Category Archives: Science

Global CO2 Emissions: Increases Dwarf Recent U.S. Reductions

While U.S. CO2 emissions have shown unexpected declines in recent years, they’re just one piece of a big and complex puzzle. China’s and other developing-world countries’ growing emissions swamp the reductions seen in the U.S., the European Union, and Japan.


Rutgers' Jennifer Francis and NCAR's Kevin Trenberth

Two Expert — and Diverging — Views on Arctic’s Impact on Weather ‘Whiplash’

In discussing their diverging views on impacts of rapid shrinking of Arctic sea ice, two leading scientists provide witness to the kinds of evidence-based exchanges of views not uncommon among top researchers in the climate field.


‘Weather Whiplash’: A Story of Two Years — 2012 and 2013

Peter Sinclair’s new Yale Forum video couples interviews with two experts — Rutgers’ Jennifer Francis and Weather Underground’s Jeff Masters — to explore the ‘Why?’ of two years of mirror images of weather across North America.


Climate Change Included in Science Teaching Guidelines

Proposed new science teaching guidelines make case for complex concepts in science education, including, for the first time, climate change.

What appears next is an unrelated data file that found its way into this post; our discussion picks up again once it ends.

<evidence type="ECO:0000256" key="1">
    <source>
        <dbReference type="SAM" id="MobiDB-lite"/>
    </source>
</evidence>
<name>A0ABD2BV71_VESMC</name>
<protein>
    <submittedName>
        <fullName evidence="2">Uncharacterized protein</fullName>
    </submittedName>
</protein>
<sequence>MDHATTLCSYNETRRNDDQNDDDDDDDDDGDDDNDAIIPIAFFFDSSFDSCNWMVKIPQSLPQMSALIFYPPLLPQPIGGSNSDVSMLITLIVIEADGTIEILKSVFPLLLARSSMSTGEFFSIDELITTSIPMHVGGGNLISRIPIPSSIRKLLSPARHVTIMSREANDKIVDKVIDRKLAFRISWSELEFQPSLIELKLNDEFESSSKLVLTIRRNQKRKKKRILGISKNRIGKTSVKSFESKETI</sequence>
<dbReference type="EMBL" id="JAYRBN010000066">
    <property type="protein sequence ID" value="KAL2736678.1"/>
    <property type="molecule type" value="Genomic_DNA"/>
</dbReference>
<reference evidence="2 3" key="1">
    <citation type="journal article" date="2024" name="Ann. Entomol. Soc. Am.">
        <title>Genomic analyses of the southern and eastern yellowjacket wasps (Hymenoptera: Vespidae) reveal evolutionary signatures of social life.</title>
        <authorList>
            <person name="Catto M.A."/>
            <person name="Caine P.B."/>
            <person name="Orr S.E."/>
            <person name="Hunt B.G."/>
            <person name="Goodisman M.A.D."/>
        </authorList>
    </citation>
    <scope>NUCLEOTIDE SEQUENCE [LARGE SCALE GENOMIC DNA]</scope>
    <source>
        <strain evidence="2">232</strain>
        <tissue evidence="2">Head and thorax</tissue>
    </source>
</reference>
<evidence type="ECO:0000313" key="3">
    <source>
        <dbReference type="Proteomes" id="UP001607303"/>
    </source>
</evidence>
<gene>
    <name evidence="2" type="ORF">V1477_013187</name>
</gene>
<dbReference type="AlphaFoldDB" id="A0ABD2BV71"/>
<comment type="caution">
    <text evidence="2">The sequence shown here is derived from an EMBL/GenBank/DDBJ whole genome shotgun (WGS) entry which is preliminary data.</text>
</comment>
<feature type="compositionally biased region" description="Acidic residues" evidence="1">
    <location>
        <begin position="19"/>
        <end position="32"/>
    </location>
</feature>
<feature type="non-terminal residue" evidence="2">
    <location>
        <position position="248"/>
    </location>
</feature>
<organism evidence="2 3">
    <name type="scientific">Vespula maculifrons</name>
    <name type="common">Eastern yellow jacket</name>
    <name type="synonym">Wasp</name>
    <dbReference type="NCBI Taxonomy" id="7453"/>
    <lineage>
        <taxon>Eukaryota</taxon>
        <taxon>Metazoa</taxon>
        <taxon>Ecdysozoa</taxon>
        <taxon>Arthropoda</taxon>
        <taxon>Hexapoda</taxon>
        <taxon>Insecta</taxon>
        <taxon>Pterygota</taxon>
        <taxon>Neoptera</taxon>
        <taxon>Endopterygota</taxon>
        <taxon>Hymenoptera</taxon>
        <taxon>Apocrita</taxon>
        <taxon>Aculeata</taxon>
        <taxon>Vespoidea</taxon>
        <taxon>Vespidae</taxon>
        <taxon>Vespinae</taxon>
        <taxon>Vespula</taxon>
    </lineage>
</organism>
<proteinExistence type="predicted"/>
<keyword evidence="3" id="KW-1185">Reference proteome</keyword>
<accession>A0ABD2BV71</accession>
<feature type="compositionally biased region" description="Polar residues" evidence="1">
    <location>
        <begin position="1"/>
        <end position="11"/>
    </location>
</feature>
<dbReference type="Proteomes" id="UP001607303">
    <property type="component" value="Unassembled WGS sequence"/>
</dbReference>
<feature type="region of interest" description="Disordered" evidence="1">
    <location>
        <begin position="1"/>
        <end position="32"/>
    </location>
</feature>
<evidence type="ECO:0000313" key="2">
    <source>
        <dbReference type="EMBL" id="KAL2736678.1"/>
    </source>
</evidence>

Yale Forum Monthly Video Focuses on Greenland Ice Sheet Melt

Independent video producer trains his lens and microphone on seven climate science experts to help explain ice melt in Greenland and its implications for sea-level rise over remainder of the century.


Anomalous Warmth? Context for Comments on, Critiques of, Study in Science

A March report published in Science magazine prompts widespread coverage and substantial online back-and-forths. But what’s it all mean for our understanding of past and future global temperatures?


Part 2

A Denver TV Meteorologist … In His Own Words

In the second of his two-part posting, veteran Denver broadcast meteorologist Mike Nelson outlines how he reached his views on human-caused climate change.


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